Last year the event released 1.8 million tickets, but saw a fall of about 1% compared to 2011.
London 2012 clashed with the first nine days of the Fringe last year and was cited as a reason for the fall in sales.
However, two weeks into this year's Fringe, major venues are reporting significant increases.
There has been a debate about the economics of the Fringe for visiting companies and performers but overall the festival is, at its midpoint, showing signs of rude health.
Tommy Sheppard, the director of the Assembly Rooms Fringe and the Stand Comedy Clubs, said his venues were showing a 30% rise in ticket sales.
He said: "We have had an exceptionally strong first half to the festival with sales around 30% up from 2012 proving conclusively that there was an Olympic affect last year."
William Burdett-Coutts, director of venues company Assembly, also said he was very happy with ticket sales.
Anthony Alderson also reported ticket sales for his Pleasance venues were up, compared to this time last year. "Currently they are up, but who knows what is in store," he said.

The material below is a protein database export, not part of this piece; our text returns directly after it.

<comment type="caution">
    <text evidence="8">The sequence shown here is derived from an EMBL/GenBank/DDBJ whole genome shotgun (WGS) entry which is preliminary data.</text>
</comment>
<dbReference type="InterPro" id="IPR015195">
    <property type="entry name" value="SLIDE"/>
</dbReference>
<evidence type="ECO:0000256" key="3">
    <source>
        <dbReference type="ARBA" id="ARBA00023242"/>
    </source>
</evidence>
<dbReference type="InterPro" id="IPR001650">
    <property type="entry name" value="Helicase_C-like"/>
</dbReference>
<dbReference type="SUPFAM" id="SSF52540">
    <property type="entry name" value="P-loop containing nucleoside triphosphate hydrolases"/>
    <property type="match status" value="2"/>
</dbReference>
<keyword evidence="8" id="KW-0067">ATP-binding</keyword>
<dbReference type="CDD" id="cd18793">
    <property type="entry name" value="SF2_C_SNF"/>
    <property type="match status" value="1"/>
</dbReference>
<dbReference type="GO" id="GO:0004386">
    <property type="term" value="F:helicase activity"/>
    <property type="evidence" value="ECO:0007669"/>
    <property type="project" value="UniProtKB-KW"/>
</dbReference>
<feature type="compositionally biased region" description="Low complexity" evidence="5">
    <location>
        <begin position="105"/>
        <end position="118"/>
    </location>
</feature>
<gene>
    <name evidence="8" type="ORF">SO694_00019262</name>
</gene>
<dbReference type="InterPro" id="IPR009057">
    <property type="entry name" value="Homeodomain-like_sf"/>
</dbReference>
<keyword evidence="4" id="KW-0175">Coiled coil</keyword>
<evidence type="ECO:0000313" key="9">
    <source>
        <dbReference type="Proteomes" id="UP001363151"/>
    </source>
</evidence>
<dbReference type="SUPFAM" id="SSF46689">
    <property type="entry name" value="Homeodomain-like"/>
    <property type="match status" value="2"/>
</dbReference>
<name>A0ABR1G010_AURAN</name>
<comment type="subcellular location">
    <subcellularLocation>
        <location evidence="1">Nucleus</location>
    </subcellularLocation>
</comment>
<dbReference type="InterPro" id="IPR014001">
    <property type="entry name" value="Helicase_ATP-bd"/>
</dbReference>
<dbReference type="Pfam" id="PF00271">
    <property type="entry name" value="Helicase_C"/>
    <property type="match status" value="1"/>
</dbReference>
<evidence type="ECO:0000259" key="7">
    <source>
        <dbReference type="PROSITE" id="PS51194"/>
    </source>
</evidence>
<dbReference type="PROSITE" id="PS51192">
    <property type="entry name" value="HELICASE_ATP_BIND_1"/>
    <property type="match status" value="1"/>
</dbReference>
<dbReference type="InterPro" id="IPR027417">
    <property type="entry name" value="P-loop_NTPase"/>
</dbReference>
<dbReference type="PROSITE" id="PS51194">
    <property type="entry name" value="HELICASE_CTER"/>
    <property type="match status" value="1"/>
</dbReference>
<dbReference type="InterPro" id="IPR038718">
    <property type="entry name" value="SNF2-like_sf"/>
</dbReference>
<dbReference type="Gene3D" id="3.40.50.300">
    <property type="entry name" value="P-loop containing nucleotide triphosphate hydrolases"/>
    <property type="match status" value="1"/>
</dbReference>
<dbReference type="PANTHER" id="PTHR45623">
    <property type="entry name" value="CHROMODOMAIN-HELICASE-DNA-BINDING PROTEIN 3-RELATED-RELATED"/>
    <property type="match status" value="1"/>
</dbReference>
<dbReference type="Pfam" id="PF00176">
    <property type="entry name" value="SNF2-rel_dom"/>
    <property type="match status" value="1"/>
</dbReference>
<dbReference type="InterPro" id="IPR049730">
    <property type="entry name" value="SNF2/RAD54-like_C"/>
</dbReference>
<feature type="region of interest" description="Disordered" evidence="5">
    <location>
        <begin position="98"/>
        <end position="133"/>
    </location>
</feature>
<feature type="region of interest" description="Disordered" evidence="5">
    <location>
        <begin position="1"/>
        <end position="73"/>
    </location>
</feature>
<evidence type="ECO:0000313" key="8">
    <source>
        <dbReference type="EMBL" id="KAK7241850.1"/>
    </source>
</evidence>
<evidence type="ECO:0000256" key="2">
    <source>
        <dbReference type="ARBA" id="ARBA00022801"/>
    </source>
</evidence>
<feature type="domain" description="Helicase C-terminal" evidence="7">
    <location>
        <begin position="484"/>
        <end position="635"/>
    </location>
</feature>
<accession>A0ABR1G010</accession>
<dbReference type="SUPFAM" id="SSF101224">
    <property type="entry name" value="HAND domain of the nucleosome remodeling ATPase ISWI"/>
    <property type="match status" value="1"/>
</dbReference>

Underbelly confirmed ticket sales were up 20% on last year.
One Fringe source said: "Ticket sales are great this year, everyone is so much happier than last year."
Ticket sales this year have been boosted by the Fringe box office in Glasgow's Queen Street. .
Last year, overall, 1,857,202 tickets were issued. This year the Edinburgh Festival Fringe programme is bigger than ever, with a 6.5% increase in shows. The total number of shows is 2871, performed by 24,107 artists in 273 venues.
Theatre shows have increased this year from 751 shows to 824, with themes of the economy, politics and gender relations looming large.
It has been estimated the Fringe generates £142m for Edinburgh and the Scottish economy annually.